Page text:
Sometimes cars can sit at the port for a couple of months and it's not that uncommon for a store to have a car sitting for several months. Stores try to sell the oldest inventory first but sometimes a lazy salesperson will sell the first car he sees instead of taking the time to move six cars to unbury the car that really needs to be sold first.

    Some colors are poor sellers and this can be a reason too. I've never seen any flat spotted tires or batteries that need anything more than a jump start. Sometimes tree sap and other things can contribute to what is called "lot rot". I wouldn't be too worried! Lastly, someone will ALWAYS tell you that you paid too much.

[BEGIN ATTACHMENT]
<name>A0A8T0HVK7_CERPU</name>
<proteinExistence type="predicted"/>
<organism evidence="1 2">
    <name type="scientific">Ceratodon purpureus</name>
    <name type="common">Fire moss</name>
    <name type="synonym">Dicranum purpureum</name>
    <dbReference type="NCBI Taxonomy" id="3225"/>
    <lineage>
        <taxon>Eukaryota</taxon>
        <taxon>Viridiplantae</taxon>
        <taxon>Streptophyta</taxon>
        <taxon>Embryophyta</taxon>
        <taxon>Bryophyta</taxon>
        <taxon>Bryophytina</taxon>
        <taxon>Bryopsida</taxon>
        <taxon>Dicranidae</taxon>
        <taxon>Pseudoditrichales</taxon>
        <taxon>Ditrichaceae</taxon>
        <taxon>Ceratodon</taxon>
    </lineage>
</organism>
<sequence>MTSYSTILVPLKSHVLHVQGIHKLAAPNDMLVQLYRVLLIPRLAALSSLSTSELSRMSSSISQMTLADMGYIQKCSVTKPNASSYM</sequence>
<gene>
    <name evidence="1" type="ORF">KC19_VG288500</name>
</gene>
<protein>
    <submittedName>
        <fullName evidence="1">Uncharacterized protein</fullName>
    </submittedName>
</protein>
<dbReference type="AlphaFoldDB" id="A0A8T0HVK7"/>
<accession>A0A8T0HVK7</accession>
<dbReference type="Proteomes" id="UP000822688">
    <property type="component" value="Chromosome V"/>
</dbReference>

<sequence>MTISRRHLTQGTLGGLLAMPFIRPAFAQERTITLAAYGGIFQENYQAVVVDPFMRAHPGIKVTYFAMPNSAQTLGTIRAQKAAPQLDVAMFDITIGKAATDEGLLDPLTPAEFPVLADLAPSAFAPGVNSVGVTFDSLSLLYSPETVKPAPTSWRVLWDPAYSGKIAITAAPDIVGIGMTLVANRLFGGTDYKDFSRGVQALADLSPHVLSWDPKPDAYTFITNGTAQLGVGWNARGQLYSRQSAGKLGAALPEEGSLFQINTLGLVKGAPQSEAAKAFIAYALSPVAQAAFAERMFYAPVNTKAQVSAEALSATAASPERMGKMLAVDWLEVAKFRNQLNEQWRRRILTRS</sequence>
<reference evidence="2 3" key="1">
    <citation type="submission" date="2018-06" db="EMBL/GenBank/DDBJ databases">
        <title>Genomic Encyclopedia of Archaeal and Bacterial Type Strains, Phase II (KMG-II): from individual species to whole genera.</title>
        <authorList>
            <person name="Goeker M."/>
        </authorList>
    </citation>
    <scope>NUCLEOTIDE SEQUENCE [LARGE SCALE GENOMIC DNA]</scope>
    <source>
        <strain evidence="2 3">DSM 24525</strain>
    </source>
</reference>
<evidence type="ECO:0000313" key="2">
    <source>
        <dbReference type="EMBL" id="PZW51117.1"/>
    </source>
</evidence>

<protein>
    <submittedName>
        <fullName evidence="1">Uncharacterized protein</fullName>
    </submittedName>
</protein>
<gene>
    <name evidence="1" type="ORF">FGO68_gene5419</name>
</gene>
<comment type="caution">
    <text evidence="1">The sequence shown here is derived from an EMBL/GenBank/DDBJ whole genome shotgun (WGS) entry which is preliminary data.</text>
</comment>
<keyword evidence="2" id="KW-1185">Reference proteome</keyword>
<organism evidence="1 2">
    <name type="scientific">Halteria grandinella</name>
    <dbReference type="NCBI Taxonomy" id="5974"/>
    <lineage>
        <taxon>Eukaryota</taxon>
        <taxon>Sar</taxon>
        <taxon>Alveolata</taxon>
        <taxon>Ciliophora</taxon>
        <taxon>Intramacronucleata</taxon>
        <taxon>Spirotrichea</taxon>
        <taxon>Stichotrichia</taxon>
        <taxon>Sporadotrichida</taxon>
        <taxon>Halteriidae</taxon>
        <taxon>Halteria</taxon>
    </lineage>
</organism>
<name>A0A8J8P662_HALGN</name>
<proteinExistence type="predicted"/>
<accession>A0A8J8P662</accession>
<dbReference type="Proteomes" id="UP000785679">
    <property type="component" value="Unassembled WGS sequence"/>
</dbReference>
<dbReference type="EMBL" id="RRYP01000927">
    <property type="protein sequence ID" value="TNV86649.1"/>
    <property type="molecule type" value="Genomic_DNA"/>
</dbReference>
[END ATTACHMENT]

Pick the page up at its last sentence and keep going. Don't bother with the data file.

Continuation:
• explorerx4explorerx4 Central CTPosts: 12,731
    @wenhl07,
    How is the car running?
    I have bought new vehicles that were manufactured 15 and 18 months before prior to purchase.
    Did it have a high MSRP compared to other LE models?
    2017 Ford Fusion SE 2017 Ford F-150 Limited
  • wenhl07wenhl07 Posts: 5
    tonyg2016 said:

    no. check tires for flatspotting, battery for low charge. price a little high for CA

    Thanks for the advice.
    I checked the tire with a penny and they are all good.
    As for the battery, I tested it by leaving the radios and lights on without engine running for 20min. That is the way to test a used car but I am not sure if it works in a "new" car - even though currently it works, sitting for several months might still have done sth bad to it. Suppose the average life for a battery is 4 years, does that mean my battery only have 3 years 2 months before it dies?
  • wenhl07wenhl07 Posts: 5
    Blake said: